You see them across Jamaica: foundations without walls; walls without roofs; floors without tiles; kitchens without fixtures. They are houses or renovations that owners started and are unable to complete for one reason or another. What went wrong with these unfinished houses? For your real estate investment you may be considering adding that extension to your house, building a second house or even doing a small housing development. An unfinished house can result in severe financial loss and even force you to abandon your project. How can you avoid the financial trap of an unfinished house?
Obtain the appropriate Permits
Years ago I encouraged a client to build a vacation villa on his sea view lot in a popular north coast resort and rent it to earn foreign currency. He agreed, and contracted my services as the Project Manager. Three months into the construction, the roof almost completed, swimming pool dug, floors to be tiled. I received a letter from the attorney at law of the resort company. The letter demanded that I cease construction immediately. It claimed that the building was built too close to a boundary, the roof was too high, therefore I breached two covenants on the certificate of title.
The lawyer and resort management arranged a meeting with me and demanded that as a remedy, I must lower the roof and knock off one side of the house or pay them US$10,000 plus legal fees. In reply, I silently reached for my documents and showed them that a year earlier they approved in writing the drawings of the house. A sheepish look of embarrassment fell on their faces as they realized the folly of their claim. The meeting ended. Had I not received their permission the project would have suffered a traumatic blow financially. The lesson is clear, obtain the permits from the appropriate authorities – Parish Council, Ministry of Health, the owner of the development National Environment and Planning Agency (NEPA) – before commencing to build.
Calculate your Costs Carefully
Create a team of professionals. Retain a lawyer to guide you through the restrictive covenants of the certificate of title so you will know what you can and can’t do to the property. Hire an architect to do your drawings. Avoid making changes to the drawings during construction. It can cause unforeseen costs over runs and even negate your permits. Next on your team is a quantity surveyor. He/she will examine the architect’s drawings and quantify the labour and material costs for every requirement of the drawing. Your builder/contractor, whose function is to supervise the construction, completes the makeup of your team.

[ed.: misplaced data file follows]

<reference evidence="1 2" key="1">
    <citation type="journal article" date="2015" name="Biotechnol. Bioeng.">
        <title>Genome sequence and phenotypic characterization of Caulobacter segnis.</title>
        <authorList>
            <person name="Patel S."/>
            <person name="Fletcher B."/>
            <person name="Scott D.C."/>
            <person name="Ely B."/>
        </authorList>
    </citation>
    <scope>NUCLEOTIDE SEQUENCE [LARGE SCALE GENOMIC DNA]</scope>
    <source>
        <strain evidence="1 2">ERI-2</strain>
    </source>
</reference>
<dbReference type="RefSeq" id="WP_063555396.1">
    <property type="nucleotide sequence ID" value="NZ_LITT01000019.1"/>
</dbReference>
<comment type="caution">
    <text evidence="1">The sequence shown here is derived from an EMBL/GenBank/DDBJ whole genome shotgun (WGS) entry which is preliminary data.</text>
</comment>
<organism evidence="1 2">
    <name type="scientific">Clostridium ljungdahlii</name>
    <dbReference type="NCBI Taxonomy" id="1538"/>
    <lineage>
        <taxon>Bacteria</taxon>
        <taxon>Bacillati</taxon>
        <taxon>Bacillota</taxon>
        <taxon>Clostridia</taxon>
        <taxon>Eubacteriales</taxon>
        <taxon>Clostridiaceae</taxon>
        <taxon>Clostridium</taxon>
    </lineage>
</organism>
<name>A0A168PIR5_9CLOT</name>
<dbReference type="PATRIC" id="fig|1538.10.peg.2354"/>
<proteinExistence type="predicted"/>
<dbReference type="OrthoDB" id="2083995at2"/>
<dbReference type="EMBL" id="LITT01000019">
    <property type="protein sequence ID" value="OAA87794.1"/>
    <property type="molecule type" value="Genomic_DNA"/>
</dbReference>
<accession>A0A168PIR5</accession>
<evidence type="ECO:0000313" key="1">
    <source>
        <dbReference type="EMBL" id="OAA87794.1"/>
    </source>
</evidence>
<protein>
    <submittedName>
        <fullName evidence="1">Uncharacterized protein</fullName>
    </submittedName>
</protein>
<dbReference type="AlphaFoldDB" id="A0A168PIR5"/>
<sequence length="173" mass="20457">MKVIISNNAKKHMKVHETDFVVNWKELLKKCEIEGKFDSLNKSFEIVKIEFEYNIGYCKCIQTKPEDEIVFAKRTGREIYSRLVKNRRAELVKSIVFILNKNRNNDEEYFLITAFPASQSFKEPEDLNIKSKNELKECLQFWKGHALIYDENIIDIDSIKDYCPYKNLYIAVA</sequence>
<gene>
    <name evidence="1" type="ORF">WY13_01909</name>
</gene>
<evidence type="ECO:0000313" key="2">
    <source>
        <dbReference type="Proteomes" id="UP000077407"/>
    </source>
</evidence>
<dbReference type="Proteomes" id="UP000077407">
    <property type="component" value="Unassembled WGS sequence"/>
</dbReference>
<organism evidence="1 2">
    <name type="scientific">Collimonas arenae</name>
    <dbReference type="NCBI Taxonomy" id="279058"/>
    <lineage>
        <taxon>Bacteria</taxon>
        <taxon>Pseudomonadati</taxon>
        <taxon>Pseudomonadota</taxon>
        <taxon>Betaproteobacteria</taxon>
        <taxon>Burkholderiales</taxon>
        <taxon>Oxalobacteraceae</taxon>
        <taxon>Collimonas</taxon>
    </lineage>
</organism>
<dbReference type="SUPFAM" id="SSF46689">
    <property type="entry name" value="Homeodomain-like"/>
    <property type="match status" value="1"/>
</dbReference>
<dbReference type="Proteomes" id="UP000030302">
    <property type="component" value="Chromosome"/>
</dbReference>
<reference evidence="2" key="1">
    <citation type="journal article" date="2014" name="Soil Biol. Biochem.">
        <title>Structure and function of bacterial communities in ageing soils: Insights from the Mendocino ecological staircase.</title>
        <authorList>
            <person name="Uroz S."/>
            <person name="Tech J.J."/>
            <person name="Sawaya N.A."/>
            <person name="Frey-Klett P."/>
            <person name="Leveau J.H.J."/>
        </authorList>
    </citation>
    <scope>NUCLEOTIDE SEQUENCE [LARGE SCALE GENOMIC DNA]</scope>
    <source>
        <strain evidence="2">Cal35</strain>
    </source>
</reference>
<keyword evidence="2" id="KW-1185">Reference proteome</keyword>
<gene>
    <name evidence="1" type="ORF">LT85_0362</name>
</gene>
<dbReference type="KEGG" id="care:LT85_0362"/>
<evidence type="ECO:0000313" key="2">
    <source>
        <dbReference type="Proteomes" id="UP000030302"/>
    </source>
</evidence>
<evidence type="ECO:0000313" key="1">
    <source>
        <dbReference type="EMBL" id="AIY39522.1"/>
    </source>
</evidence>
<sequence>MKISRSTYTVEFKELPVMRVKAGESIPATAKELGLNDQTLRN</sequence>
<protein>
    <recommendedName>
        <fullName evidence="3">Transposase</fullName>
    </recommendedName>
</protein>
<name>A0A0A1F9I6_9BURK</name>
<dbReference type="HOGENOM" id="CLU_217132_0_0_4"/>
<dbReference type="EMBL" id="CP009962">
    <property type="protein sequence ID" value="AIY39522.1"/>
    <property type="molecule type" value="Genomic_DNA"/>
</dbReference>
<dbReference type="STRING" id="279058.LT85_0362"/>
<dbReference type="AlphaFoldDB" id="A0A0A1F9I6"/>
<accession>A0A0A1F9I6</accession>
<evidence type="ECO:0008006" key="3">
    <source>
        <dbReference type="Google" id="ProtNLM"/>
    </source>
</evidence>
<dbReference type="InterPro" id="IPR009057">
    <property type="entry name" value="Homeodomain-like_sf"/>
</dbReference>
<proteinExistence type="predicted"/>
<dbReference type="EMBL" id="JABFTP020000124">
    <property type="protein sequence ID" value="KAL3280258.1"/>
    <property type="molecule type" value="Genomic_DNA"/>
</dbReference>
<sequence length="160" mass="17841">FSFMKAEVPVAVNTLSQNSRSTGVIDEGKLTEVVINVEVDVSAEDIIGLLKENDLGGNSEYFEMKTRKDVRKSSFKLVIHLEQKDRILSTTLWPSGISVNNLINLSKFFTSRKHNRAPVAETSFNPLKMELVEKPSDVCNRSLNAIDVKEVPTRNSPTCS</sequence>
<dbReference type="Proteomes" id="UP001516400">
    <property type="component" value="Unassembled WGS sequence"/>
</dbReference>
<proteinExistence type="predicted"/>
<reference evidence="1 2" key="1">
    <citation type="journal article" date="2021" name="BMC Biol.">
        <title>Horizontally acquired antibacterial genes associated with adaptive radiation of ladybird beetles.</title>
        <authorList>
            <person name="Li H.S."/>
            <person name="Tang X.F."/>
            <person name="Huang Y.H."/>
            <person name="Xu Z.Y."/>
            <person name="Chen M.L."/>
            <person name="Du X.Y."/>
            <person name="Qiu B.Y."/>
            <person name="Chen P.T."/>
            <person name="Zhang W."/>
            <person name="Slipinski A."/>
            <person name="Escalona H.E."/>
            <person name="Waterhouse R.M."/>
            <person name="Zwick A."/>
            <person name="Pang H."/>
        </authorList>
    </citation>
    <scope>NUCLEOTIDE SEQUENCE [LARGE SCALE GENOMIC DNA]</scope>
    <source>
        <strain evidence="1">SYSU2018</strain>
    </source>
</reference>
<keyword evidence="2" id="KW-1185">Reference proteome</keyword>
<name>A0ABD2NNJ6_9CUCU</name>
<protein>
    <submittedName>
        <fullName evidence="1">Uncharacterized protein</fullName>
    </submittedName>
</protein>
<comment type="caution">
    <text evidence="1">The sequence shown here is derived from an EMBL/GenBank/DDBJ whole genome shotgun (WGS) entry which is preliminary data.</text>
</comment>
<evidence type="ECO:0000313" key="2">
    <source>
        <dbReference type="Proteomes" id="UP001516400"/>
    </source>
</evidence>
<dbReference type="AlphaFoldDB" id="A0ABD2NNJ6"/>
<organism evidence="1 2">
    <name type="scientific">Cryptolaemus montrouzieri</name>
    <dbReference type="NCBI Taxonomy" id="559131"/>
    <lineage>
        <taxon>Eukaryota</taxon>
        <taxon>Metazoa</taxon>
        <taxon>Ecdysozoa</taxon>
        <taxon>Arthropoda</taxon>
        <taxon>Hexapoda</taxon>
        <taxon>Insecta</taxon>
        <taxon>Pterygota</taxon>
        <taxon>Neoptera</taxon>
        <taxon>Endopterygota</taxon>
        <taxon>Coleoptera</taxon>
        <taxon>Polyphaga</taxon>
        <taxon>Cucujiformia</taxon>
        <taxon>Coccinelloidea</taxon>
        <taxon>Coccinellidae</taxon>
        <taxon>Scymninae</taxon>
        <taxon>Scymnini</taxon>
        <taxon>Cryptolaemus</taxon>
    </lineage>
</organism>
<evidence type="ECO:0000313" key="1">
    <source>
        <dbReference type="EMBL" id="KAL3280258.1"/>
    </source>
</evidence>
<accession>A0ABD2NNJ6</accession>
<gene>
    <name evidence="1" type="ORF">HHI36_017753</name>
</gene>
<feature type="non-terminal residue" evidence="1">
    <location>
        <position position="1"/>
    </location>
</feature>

It’s quite acceptable to negotiate rates and prices with each professional of the team, but proven competence should take preference over merely lower fees. Add 5% for escalation cost as a buffer. You now know the cost of your investment project. You are ready to negotiate the terms of your loan if you are seeking financing or plan your cash flow to coincide with each phase of construction. Scale back on your plans if your budget cannot meet the cost. It’s always best to start modestly and do additions later, than to over extend yourself and unable to complete as scheduled.
Prepare for Surprises
The best plans are often derailed by unforeseen circumstances. Unchecked theft of materials from the site can bleed your funds. Build in a safeguard against theft. If you can’t supervise the construction yourself, hire trusted security. Most financial institutions will insist that you take out a construction insurance policy against natural disasters, injuries, accidents or property damage.. Should any such incidents occur you will be immune from the extra costs
Every unfinished construction project that dots the landscape across the country has its own story of surprise, disappointment, miscalculation or losses. Cost over runs may force you to renegotiate a loan, unexpected delays could cause delayed revenue, stop orders from the authorities can entangle you in costly legal battles and force changes to the building. Plan, prepare and budget carefully so that you may avoid the financial trap of the unfinished house.